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AHRQ Diagnosis and Treatment of ME/CFS: addendum, 2016, Smith et al

Discussion in 'ME/CFS research' started by Sly Saint, Jun 5, 2021.

  1. Sly Saint

    Sly Saint Senior Member (Voting Rights)

    "This publication is provided for historical reference only and the information may be out of date."

    The AHRQ evidence report on the Diagnosis and Treatment of Myalgic Encephalomyelitis/Chronic Fatigue Syndrome was published in December, 2014 and provided a literature review for the National Institutes of Health Pathways to Prevention Workshop on Advancing the Research on Myalgic Encephalomyelitis/Chronic Fatigue Syndrome.1, 2

    The review found eight case definitions for either chronic fatigue syndrome (CFS), myalgic encephalomyelitis (ME), or ME/CFS, and since its publication, an additional case definition was published by the Institute of Medicine along with the recommendation of a new name, Systemic Exertional Intolerance Disease.3

    The Oxford (Sharpe, 1991) case definition is the least specific of the definitions and less generalizable to the broader population of patients with ME/CFS. It could identify individuals who have had 6 months of unexplained fatigue with physical and mental impairment, but no other specific features of ME/CFS such as post-exertional malaise which is considered by many to be a hallmark symptom of the disease.3
    As a result, using the Oxford case definition results in a high risk of including patients who may have an alternate fatiguing illness or whose illness resolves spontaneously with time. In light of this, we recommended in our report that future intervention studies use a single agreed upon case definition, other than the Oxford (Sharpe, 1991) case definition. If a single definition could not be agreed upon, future research should retire the use of the Oxford (Sharpe, 1991) case definition.

    The National Institute of Health (NIH) panel assembled to review evidence presented at the NIH Pathways to Prevention Workshop agreed with our recommendation, stating that the continued use of the Oxford (Sharpe, 1991) case definition “may impair progress and cause harm.”2 In light of this, we have received public comment requesting a separation of results based on case definition to appraise the impact of Oxford based trials on conclusions of the report. Additionally, the public has requested that we separate cognitive behavioral therapy (CBT) from other counseling and behavioral interventions given that CBT is a specific therapeutic approach.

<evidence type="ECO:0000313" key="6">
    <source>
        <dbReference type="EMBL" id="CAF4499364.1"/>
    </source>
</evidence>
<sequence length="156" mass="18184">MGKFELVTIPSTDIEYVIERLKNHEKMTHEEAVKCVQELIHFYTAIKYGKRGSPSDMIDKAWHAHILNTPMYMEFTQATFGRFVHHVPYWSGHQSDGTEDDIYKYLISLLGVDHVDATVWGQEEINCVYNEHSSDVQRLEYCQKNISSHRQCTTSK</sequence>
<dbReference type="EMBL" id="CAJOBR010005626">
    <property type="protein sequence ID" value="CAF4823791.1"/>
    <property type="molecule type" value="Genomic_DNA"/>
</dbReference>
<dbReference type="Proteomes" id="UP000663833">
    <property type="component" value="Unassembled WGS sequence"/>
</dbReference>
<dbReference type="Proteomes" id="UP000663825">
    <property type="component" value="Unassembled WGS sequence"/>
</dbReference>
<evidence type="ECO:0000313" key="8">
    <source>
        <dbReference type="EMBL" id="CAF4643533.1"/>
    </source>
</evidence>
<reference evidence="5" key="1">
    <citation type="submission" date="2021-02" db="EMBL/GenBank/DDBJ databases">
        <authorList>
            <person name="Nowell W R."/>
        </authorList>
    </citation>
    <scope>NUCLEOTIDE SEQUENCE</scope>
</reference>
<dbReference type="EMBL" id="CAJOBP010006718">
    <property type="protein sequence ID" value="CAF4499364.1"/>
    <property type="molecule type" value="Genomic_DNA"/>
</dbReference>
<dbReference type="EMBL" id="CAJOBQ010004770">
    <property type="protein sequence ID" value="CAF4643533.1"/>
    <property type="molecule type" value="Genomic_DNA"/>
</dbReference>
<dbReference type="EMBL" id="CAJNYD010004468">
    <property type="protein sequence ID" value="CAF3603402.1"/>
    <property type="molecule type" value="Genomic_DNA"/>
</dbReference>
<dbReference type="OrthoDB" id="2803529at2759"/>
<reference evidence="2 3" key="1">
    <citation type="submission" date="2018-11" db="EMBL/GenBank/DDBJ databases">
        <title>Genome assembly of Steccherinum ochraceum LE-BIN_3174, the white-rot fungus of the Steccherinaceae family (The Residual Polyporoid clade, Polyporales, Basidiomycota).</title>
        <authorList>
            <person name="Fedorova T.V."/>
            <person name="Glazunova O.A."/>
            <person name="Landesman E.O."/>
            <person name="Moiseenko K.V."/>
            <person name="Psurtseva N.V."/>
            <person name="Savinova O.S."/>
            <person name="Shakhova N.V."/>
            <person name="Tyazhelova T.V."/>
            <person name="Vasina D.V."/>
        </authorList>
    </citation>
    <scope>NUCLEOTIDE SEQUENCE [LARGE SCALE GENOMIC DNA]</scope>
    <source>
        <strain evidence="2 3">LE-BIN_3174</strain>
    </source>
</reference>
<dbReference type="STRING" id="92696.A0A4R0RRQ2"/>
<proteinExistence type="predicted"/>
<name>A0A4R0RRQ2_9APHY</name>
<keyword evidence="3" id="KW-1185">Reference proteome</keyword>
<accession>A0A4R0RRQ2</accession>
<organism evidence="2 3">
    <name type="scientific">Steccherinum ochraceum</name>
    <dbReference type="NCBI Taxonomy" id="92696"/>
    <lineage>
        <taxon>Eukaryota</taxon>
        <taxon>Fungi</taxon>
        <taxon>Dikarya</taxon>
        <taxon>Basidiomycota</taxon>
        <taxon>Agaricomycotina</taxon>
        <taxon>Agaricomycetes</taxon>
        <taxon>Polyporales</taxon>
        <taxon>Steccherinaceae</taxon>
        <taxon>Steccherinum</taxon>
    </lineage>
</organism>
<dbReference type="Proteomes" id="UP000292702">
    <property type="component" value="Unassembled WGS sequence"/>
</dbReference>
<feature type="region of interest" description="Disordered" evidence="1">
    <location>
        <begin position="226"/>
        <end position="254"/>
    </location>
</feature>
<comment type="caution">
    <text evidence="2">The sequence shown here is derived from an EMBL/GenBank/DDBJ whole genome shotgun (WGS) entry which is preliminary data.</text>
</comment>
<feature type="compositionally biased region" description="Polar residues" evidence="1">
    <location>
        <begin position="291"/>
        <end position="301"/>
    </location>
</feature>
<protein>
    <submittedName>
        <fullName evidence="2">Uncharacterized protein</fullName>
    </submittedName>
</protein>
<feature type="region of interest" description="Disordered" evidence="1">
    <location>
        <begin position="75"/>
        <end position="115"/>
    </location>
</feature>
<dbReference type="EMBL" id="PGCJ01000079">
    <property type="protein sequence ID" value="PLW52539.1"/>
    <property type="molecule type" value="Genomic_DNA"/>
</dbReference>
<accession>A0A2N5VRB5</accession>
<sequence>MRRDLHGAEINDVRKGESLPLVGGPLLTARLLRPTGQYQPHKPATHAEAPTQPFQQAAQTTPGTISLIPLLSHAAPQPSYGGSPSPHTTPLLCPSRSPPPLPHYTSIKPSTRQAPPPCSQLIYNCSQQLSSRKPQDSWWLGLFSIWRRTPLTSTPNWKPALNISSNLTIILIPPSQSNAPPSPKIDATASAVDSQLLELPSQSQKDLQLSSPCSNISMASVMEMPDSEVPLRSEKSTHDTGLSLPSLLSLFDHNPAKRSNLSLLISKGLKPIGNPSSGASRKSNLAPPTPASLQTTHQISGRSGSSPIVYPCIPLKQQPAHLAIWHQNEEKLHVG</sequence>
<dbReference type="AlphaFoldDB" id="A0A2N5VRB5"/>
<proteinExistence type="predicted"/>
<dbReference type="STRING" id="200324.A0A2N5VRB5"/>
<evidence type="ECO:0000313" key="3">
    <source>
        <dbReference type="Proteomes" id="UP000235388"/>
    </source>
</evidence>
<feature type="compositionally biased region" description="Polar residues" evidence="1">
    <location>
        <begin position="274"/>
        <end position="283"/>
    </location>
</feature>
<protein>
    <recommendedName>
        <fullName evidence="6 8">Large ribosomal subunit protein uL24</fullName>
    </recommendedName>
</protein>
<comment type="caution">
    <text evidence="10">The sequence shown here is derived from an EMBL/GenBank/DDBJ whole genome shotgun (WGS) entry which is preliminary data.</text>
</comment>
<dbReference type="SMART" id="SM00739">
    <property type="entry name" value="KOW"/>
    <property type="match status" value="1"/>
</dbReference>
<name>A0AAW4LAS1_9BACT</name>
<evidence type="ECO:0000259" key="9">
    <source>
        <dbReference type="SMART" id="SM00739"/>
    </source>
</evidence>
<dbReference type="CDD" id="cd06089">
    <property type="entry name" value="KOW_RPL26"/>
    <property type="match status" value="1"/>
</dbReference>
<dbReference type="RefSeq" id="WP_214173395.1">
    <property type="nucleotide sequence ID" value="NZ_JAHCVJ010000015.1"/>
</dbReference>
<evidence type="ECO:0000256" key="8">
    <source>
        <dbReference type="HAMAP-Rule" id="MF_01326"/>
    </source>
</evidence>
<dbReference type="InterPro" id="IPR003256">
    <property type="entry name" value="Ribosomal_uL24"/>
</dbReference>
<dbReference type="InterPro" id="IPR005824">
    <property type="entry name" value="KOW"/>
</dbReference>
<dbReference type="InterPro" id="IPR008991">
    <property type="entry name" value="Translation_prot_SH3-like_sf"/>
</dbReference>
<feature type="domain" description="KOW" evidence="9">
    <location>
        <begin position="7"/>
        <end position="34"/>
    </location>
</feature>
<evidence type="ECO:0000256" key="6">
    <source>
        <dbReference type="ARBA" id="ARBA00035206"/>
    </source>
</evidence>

The purpose of this addendum to our original report is to assess the impact of studies using the Oxford (Sharpe, 1991) case definition on conclusions and to assess the impact of separating studies of cognitive behavioral therapy from other counseling and behavioral interventions.

    Last edited by a moderator: Jun 5, 2021
  2. HMB

    HMB Established Member

    I just noticed this today. AHRQ have archived this. Quietly, it seems. Cannot find an explanation nor a date when the material was archived.

    See https://archive.ahrq.gov/research/findings/evidence-based-reports/er219-abstract.html

    This webpage lists the executive summary; evidence report; and July 2016 update (addendum to report).

    You are directed to www.ahrq.gov for current information. Which reveals nothing as it's the home page.

    Insertion of ‘myalgic encephalomyelitis’ or 'Chronic fatigue syndrome' in search box yields the archived reports.

    Except for one current item, AHRQ page for patients ’next steps after your diagnosis’, from 2020.

    Can anyone shed any light on this?
  3. Snowdrop

    Snowdrop Senior Member (Voting Rights)

    Michelle likes this.
  4. Medfeb

    Medfeb Senior Member (Voting Rights)


    The ME/CFS evidence review is still available on the main AHRQ site for evidence reviews where its marked as archived with the note that "the report is greater than 3 years old. Findings may be used for research purposes, but should not be considered current."

    I didn't realize that AHRQ had a separate archive site as well

    The Wayback Machine has the archive page you posted going back to June 2018 and the page on the main AHRQ site going back to September 2019 so it appears that both have been like this for a while.
  5. Denise

    Denise Senior Member (Voting Rights)

    (Sorry to be late in seeing this but I see MedFeb has answered.)
    Snowdrop likes this.

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